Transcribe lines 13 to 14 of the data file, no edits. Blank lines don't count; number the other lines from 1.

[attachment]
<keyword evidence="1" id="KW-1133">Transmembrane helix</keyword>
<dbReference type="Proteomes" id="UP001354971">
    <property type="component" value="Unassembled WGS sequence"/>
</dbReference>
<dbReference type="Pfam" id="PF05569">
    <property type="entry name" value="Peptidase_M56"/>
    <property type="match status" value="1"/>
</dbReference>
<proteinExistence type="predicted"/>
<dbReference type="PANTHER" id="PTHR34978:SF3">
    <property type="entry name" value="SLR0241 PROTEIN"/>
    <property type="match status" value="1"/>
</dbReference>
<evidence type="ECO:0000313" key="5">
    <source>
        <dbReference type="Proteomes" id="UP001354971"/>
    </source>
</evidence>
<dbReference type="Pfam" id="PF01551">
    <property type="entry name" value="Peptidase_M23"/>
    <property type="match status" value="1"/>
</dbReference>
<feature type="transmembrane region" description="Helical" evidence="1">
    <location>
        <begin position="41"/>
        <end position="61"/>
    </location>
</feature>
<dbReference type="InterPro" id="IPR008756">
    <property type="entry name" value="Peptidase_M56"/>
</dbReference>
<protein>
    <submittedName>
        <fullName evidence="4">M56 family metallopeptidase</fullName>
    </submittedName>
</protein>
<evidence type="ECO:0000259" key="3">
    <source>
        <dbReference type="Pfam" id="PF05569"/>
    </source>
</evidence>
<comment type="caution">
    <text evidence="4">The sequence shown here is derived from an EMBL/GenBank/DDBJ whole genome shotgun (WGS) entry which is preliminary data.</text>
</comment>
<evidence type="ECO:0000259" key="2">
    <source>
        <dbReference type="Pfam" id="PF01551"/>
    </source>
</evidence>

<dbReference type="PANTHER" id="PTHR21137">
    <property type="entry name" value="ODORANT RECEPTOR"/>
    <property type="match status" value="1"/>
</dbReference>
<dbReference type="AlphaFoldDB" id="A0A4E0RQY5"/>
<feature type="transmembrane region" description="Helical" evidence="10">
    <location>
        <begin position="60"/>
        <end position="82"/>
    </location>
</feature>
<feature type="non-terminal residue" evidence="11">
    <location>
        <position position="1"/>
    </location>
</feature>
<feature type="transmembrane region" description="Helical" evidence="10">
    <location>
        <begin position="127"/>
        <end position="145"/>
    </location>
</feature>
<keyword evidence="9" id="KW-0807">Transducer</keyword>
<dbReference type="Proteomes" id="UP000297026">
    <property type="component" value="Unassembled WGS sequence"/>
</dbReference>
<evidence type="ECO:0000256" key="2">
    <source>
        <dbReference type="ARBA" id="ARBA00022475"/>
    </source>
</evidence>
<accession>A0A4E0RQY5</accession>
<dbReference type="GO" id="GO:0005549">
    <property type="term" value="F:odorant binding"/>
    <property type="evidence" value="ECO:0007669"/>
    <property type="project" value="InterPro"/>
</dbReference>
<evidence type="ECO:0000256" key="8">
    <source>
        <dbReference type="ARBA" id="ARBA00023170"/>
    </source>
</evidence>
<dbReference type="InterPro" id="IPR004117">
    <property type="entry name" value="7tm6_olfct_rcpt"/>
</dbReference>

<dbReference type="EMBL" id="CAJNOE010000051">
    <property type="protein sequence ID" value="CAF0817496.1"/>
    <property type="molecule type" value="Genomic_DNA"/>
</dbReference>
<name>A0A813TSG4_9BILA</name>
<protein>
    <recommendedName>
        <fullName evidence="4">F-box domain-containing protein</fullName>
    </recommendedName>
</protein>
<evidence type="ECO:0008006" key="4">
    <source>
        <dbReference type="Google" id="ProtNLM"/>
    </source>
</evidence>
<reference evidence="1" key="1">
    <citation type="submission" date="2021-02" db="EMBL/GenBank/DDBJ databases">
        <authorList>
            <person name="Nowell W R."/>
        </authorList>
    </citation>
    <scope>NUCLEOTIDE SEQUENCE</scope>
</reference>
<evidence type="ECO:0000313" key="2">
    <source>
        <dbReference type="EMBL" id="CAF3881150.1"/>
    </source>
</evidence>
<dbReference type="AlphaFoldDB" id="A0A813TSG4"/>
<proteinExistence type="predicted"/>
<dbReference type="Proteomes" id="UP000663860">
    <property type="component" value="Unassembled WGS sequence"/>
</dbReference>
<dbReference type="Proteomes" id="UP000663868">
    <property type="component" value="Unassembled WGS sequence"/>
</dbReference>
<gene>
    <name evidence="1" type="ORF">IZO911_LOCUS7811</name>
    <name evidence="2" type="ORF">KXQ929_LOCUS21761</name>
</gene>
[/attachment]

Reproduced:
</dbReference>
<evidence type="ECO:0000313" key="5">